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A Dark Night's Passing (Japan's Modern Writers)
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A Dark Night's Passing (Japan's Modern Writers)

3.72  ·  Rating Details ·  106 Ratings  ·  13 Reviews
Paperback, 408 pages
Published December 1st 1979 by Kodansha International (first published January 1st 1962)
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Mar 22, 2013 David rated it liked it
Shelves: big-red-circle
Shiga Naoya "dismissed Mishima's fiction as all 'fantasy' with little 'sense of reality.' (Shiga was another writer Mishima admired who did not reciprocate his sentiments.)"
(Persona: A Biography of Yukio Mishima)

There's certainly a sense of reality to "A Dark Night's Passing"; it's a detailed account of an unhappy young writer's experiences in pre-war Japan. There's no trouble with money, luckily for him. The focus is his personal relationships, his work, and how he feels about himself and his l
Feb 17, 2016 umberto rated it really liked it
Shelves: fiction, japan
In 2012 I first knew Naoya Shiga from reading his two short stories “Han’s Crime” and “At Kinosaki” in Donald Keene’s “Modern Japanese Literature” (Tuttle 1972) in which I reasonably enjoyed. Some three years later, I came across this lengthy novel and then I was not sure if I should read it; however, I decided to buy it due to his brief biography and some commendation at the back cover. This is his longest novel so I kept reading and found its first two parts a bit boring, probably he has ...more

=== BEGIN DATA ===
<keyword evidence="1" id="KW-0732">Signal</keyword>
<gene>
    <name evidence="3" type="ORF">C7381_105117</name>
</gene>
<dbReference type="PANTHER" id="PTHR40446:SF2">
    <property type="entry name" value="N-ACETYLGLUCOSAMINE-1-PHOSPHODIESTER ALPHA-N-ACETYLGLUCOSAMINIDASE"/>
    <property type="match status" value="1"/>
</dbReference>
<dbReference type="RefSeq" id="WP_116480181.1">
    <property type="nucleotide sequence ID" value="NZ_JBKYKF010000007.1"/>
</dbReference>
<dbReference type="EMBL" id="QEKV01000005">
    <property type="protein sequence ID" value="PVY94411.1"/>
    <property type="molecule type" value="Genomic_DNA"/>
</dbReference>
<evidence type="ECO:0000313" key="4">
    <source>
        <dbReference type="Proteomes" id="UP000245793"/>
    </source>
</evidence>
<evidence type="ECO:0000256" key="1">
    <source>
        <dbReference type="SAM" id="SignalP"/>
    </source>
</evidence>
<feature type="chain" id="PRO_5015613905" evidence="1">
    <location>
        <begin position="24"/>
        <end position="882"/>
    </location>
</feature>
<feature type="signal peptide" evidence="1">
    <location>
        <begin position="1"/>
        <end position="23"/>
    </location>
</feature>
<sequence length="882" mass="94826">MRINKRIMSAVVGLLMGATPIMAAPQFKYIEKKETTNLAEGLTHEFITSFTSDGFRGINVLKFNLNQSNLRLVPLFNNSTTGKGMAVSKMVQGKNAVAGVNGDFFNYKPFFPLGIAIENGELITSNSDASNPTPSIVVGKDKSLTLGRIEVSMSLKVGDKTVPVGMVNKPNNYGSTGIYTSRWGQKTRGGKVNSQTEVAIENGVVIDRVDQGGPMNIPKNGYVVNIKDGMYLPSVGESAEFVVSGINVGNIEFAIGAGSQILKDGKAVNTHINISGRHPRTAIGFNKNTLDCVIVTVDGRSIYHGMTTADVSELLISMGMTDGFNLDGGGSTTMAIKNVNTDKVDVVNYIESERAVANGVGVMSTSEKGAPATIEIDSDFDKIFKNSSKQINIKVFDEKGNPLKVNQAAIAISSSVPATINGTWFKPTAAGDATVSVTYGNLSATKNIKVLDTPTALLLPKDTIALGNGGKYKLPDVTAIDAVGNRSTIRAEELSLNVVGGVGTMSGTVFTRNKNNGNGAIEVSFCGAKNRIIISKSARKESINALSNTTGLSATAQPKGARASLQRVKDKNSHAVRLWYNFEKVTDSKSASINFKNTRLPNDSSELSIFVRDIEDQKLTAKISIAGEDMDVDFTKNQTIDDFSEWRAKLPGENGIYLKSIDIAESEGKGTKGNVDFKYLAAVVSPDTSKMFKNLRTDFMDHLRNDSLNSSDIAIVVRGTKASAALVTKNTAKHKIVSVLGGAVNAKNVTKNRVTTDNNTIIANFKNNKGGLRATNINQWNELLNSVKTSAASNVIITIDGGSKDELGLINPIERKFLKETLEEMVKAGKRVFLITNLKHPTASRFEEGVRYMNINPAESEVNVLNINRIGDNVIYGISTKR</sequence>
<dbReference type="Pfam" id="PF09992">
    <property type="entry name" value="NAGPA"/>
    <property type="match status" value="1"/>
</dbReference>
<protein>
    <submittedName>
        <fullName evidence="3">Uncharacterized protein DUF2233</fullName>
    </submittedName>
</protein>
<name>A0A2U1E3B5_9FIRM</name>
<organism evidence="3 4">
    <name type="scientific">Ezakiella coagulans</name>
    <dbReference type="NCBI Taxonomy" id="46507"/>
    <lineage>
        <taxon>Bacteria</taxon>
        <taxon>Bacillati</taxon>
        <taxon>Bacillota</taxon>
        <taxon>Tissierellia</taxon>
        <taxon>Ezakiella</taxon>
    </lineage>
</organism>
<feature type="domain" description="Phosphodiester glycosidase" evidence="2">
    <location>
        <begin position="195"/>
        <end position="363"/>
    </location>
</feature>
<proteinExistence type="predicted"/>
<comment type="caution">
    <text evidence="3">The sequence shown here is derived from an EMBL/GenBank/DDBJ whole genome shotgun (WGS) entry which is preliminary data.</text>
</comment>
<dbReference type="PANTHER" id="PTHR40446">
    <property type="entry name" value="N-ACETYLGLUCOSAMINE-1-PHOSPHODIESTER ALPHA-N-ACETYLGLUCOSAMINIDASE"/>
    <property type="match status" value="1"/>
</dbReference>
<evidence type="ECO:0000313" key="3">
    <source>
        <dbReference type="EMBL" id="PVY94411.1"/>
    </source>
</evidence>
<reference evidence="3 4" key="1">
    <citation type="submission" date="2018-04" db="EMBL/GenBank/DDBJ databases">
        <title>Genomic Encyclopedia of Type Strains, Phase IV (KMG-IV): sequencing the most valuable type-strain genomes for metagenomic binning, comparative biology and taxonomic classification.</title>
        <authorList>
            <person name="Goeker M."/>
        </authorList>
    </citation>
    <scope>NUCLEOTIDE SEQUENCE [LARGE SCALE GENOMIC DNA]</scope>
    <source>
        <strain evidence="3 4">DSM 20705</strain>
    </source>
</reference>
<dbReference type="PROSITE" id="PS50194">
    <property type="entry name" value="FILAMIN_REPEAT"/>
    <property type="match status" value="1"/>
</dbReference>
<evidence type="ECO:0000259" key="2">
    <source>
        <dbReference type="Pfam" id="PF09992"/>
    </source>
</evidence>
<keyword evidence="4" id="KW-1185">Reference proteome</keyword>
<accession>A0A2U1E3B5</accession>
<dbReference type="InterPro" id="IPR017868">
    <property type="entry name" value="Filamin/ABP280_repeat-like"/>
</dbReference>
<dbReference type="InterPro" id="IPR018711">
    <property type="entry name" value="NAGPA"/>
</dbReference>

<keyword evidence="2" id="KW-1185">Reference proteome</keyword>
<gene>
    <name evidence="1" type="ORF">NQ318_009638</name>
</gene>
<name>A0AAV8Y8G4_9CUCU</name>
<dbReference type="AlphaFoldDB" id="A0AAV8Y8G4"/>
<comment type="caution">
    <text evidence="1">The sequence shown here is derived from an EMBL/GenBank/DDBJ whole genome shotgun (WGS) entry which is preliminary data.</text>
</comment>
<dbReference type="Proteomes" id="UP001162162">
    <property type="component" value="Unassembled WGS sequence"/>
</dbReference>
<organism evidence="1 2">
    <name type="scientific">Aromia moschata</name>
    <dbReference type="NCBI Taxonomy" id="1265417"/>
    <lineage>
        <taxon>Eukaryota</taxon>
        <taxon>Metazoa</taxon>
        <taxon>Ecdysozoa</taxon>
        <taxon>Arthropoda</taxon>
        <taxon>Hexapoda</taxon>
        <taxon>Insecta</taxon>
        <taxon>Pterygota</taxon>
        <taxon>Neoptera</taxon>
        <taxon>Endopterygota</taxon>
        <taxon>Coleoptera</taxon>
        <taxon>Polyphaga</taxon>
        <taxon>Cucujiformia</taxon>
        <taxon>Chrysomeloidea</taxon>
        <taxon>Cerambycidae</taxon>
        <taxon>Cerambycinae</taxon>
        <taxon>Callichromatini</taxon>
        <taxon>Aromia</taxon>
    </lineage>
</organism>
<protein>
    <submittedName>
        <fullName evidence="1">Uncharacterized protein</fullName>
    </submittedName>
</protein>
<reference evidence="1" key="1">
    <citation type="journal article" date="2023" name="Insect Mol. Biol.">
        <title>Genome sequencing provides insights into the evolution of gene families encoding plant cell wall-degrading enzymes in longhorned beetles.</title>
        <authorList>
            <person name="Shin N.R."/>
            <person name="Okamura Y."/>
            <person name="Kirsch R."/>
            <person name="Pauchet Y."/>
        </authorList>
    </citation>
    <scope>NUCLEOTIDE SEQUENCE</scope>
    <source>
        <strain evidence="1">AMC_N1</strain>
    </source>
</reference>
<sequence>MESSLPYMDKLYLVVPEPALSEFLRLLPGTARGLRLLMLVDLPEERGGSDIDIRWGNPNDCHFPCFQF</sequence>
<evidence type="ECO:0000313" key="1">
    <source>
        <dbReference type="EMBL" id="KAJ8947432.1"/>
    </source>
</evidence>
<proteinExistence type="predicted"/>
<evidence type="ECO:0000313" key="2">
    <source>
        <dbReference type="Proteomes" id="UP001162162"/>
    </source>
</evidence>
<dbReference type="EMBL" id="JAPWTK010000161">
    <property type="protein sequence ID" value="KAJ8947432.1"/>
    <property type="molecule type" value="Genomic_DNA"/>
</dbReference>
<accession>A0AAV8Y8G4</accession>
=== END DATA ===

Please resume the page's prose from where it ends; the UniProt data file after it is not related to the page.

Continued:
Jul 05, 2013 Chris rated it really liked it
Shelves: japanese-fiction
i'm not going to say that this was my favorite book by any means. having said that, i have nothing but respect for the author. i can appreciate that this is a very influential novel in terms of style and candor. without it, we might not have the other great writers of japanese nostalgia, etc. great. SPOILER ALERT, btw.

if i were around when this was published, i'd propose to the author (if i may be so bold) that he should name each of the four sections of the book. part one: kensaku as snob. part
Nov 21, 2011 Kelly rated it it was ok
It grieves me to give this novel a mediocre review, as Shiga remains one of my all-time favorite writers of short fiction. DARK proves to be an example of worst-case scenario in the "I novel" genre: a protracted showcase of the mundane and demoralizing in everyday existence. Nothing I would call enlightening in either the scenarios or the language -- just 400 pages of personal problems that the author primarily brings upon himself. The translator is A-list, so Shiga has to take responsibility ...more
David Haws
Mar 07, 2015 David Haws rated it it was amazing
Shelves: japanese-fiction
私小説 is a kind of literary anthropology (probably not my favorite genre) but the quality of the writing here is really remarkable—every bit as good as what he maintained in his short stories (no mean feat). I would probably be less interested if I didn’t find pre-War Japanese culture so fascinating, and I feel saddened that Shiga’s didn’t produce more. But then, Austen didn’t produce much either and, I’m sure, would have produced even less if she were using Shiga’s form. Shiga’s writing, in terms ...more
Oct 20, 2014 Harajyuku rated it really liked it